Over 200 black-and-white photographs and incisive commentary on one of the most popular decorative styles of the 20th century, including remarks by Lewis Mumford, Frank Lloyd Wright, Norman Bel Geddes, and Edward Steichen.
An Illustrated Survey
Author: R. L. Leonard,C. A. Glassgold
Publisher: Courier Corporation
Category: Antiques & Collectibles
Explores the tradition of the streamlined design and reveals how it was manifested in the great buildings, furniture, and merchandise of the 1930s
Author: Alastair Duncan
Publisher: Thames & Hudson
Examines the influence of the art deco style on American painting, sculpture, architecture, furniture, graphic art, and industrial design during the 1920s and 1930s
Author: Eva Weber
Publisher: Simon & Schuster
A stunning, illustrated survey of Art Deco architecture throughout America celebrates sevety-five innovative guilding that reveal not only the finest principles of Deco design but also a regional individualism that typifies the best in Art Deco style.
Architecture and Regionalism
Author: Carla Breeze
Publisher: W. W. Norton & Company
Where is American art in the new millennium? At the heart of all cultural developments is diversity. Access through recent technology engenders interaction with artists from around the world. The visual arts in the United States are bold and pulsating with new ideas.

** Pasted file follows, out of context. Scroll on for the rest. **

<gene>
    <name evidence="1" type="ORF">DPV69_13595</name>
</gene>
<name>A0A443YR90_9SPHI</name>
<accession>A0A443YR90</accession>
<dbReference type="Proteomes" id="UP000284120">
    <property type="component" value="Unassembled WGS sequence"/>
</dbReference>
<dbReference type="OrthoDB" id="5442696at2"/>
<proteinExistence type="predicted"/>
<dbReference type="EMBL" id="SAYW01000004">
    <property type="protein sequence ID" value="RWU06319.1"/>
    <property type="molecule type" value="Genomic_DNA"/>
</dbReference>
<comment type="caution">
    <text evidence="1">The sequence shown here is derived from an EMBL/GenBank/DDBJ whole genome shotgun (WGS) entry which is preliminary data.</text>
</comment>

Author: Joan M. Marter
Publisher: Oxford University Press, USA
Stunning visions of alternative futures for the chic art deco 1920s, streamoine moderne and totalitarian 1930s, and the noir 1940x.
Retro Futures of the All-American Art Deco Years
Author: Katriona Feinstein
Publisher: Graffito Books
Beginning with the dreams of Hollywood and ending in its lobbies and boulevards, A Journey through American Art Deco passes through a series of itineraries that include the most interesting examples of Art Deco, from Chicago to New York, from Denver to Phoenix, from Seattle to Los Angeles and Miami Beach. The most notable highlights of the journey are New York and Los Angeles, with their long list of Art Deco monuments. At the great Exposition Internationale des Arts Decoratifs et Industriels Modernes held in Paris in 1925, American designers encountered the new style, then called moderne. Once in the U.S., European Deco turned into American Deco, utilizing clean, geometric lines and industrial materials such as steel, plastic, and glass, to adorn the interiors of hotels, stores, movie theaters, and transatlantic liners, and to give a characteristic stamp to building exteriors. This new style came to symbolize the country with its combination of art and industry.
Architecture, Design, and Cinema in the Twenties and Thirties
Author: Giovanna Franci,Rosella Mangaroni,Ester Zago